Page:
When he was 16 years old, Remy Rabinovich was playing junior ice hockey, and he fractured his femur bone. That was his introduction to the world of orthopaedic surgery. It was the help he received and the care that came along with it that made the good doctor want to pay it forward.
“The relationship I built with my surgeon sparked an interest to one day do the same for young athletes and allow them to get back to sports after sustaining a major trauma,” Dr. Rabinovich tells INLOVE Magazine. “I began following surgeons around in my free time, joining them in the OR – this sealed the decision for me to pursue the specialty. Later on, during my orthopaedic training, being exposed to the complex anatomy of the hand along with the intricacies and details involved in treating that part of the human body, I learned that I wanted to focus my practice in that subspecialty.”
Over the years, Dr. Rabinovich continued to follow his path. He went to Rutgers University – Robert Wood Johnson Medical School and completed his orthopedic surgery residency at Lenox Hill Hospital in New York – which is where he is practicing.
“Starting my practice as a hand, wrist, and elbow surgeon, I strive to first and foremost bring the highest quality care to my patients and to be there for them when needed most,” he continued. “Completing my orthopaedic training at Lenox Hill Hospital in New York City followed by further subspecialty training at the Philadelphia Hand to Shoulder Center, my clinical expertise concentrates on the treatment of both traumatic injuries to the upper extremity as well as degenerative conditions of the hand, wrist, and elbow. I also hold research interests in the development and outcomes of novel surgical techniques to help better treat my patients and advance the field of hand surgery.”
Doing all of this during the COVID-19 pandemic poses a whole other set of obstacles that no one could have predicted prior to 2020. “Taking care of patients during this time has been very challenging,” reveals Dr. Rabinovich. “I feel it is my responsibility as a physician to be there for patients when they need help the most, no matter what the circumstances may be. It is paramount to keep oneself and others safe and protected, taking all precautions and wearing all the necessary personal protective equipment while delivering and not delaying the utmost care to our patients. I can recall an experience where a patient presented to the trauma bay with a part of their hand amputated and their COVID-19 status unknown. Delay in care cannot be afforded in order to expeditiously replant part of the hand and help the patient achieve their optimal chance of a good outcome. It is the primary role of the frontline physician to balance patient care and get to the operating room in a timely manner all the while making sure that oneself, the patient and everybody around is maximally protected from COVID-19 exposure.”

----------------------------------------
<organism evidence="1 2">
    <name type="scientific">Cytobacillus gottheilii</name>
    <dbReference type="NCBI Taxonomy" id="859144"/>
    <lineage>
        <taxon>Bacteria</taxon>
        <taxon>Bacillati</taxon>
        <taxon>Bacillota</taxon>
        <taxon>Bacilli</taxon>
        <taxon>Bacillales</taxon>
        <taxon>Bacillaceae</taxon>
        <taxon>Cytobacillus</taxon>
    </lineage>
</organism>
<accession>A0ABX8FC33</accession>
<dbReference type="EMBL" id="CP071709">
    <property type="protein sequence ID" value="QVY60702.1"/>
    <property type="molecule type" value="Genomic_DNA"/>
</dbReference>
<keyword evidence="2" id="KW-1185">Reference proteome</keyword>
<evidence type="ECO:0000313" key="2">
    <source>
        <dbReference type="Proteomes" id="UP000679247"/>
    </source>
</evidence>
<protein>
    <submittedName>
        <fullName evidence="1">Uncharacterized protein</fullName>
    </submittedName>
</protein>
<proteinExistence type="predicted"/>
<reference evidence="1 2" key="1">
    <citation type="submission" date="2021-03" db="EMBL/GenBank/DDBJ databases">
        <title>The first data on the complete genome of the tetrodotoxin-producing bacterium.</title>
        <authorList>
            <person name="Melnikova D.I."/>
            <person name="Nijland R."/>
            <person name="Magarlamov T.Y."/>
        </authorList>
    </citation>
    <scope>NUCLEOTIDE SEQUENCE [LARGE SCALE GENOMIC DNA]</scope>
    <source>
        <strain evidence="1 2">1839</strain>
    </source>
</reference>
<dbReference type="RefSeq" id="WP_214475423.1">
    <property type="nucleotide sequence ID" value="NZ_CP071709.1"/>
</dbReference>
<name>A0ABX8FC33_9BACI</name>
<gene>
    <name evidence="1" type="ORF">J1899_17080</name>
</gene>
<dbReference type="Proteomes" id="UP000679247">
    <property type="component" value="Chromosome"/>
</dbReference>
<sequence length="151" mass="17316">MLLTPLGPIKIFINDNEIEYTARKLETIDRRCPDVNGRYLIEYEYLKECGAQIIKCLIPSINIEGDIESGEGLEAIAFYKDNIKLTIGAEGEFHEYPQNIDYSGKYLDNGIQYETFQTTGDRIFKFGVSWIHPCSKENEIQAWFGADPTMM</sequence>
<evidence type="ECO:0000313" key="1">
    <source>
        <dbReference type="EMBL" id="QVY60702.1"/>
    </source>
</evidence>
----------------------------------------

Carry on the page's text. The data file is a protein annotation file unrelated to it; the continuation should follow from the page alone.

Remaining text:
Having recently completed his training, Dr. Rabinovich says that there is not a more rewarding profession than medicine. “Having the ability, the gift, to heal someone and potentially change their entire life is special,” he explained. “Growing up, most people encounter something that life throws at them or a loved one, let it be a condition, disease, or injury. Getting through that experience and the treatment process can ignite a feeling to reciprocate and do the same to help others. I feel that using this internal desire to fuel one’s aspirations of becoming a medical professional can be very powerful. The world that we live in today has quickly realized the importance of healthcare professionals and the strength we have, not only in battling a pandemic but in uniting a nation and helping one another survive. This moment in time is a building block for the next generation of physicians and nurses to come.”
Medicine is a path meant for those who strive to make someone’s life better at a time when they’re at their lowest point. A doctor’s own perseverance along their journey is perhaps the strength that’s needed to help their patients get through the worst of it and come out on top. At the end of the day, a doctor’s job is to help people, and as Dr. Rabinovich points out, there’s no better feeling than that.
Writer: Sari Cohen @thesavvyscribbler